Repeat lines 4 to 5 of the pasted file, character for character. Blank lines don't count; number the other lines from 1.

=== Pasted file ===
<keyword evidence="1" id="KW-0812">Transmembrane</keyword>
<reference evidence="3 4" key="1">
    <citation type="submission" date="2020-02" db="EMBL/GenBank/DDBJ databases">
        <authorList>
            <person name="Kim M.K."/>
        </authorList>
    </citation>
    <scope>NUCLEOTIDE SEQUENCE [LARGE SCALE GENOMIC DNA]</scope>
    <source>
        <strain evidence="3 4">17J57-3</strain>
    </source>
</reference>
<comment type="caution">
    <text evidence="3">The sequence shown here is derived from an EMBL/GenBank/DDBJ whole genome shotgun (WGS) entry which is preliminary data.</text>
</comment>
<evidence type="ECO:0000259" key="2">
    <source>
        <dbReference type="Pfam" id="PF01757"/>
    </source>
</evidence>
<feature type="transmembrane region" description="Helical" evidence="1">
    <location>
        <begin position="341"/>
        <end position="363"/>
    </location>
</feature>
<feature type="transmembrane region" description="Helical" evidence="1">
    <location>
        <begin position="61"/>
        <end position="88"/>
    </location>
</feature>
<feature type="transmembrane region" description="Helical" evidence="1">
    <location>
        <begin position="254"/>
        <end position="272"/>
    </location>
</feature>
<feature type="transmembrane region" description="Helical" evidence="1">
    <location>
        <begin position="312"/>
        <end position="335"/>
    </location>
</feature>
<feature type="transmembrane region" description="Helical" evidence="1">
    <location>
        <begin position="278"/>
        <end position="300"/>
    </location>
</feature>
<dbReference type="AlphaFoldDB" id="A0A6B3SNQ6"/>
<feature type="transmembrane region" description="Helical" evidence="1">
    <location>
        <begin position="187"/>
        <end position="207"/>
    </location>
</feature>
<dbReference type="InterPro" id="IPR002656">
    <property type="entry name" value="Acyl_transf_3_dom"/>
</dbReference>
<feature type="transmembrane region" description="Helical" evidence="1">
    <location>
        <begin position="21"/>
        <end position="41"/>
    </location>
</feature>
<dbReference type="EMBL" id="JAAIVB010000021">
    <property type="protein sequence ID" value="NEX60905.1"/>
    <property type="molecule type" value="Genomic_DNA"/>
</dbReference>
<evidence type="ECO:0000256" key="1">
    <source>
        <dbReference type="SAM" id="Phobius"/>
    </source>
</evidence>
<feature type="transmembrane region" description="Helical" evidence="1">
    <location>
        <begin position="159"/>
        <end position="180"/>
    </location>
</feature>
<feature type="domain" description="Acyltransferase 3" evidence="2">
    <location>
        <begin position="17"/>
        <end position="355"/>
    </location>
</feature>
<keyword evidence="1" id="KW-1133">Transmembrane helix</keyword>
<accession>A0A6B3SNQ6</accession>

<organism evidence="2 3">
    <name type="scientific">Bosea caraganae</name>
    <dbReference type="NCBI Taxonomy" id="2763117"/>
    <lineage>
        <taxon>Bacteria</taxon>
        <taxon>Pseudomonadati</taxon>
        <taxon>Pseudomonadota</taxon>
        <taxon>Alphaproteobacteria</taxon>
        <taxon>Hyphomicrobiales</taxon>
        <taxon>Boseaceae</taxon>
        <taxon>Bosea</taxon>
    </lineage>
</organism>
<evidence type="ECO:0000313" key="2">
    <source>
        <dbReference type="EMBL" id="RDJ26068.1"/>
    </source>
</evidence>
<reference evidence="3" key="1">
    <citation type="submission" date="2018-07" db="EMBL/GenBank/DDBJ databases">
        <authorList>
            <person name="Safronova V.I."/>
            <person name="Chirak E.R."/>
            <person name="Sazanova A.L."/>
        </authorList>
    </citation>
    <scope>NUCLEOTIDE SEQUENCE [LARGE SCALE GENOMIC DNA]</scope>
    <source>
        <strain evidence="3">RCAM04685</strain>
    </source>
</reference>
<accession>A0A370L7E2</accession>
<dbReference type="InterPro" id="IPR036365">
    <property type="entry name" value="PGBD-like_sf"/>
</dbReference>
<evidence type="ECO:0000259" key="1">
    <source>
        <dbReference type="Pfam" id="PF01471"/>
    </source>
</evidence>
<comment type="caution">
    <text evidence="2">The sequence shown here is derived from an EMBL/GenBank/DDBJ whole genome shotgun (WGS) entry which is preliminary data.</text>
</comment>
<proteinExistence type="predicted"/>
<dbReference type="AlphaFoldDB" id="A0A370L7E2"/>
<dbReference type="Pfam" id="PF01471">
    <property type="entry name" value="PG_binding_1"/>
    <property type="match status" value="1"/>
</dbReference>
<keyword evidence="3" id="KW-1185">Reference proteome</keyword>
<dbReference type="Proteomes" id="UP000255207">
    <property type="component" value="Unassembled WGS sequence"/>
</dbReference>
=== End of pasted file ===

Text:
        <authorList>
            <person name="Kim M.K."/>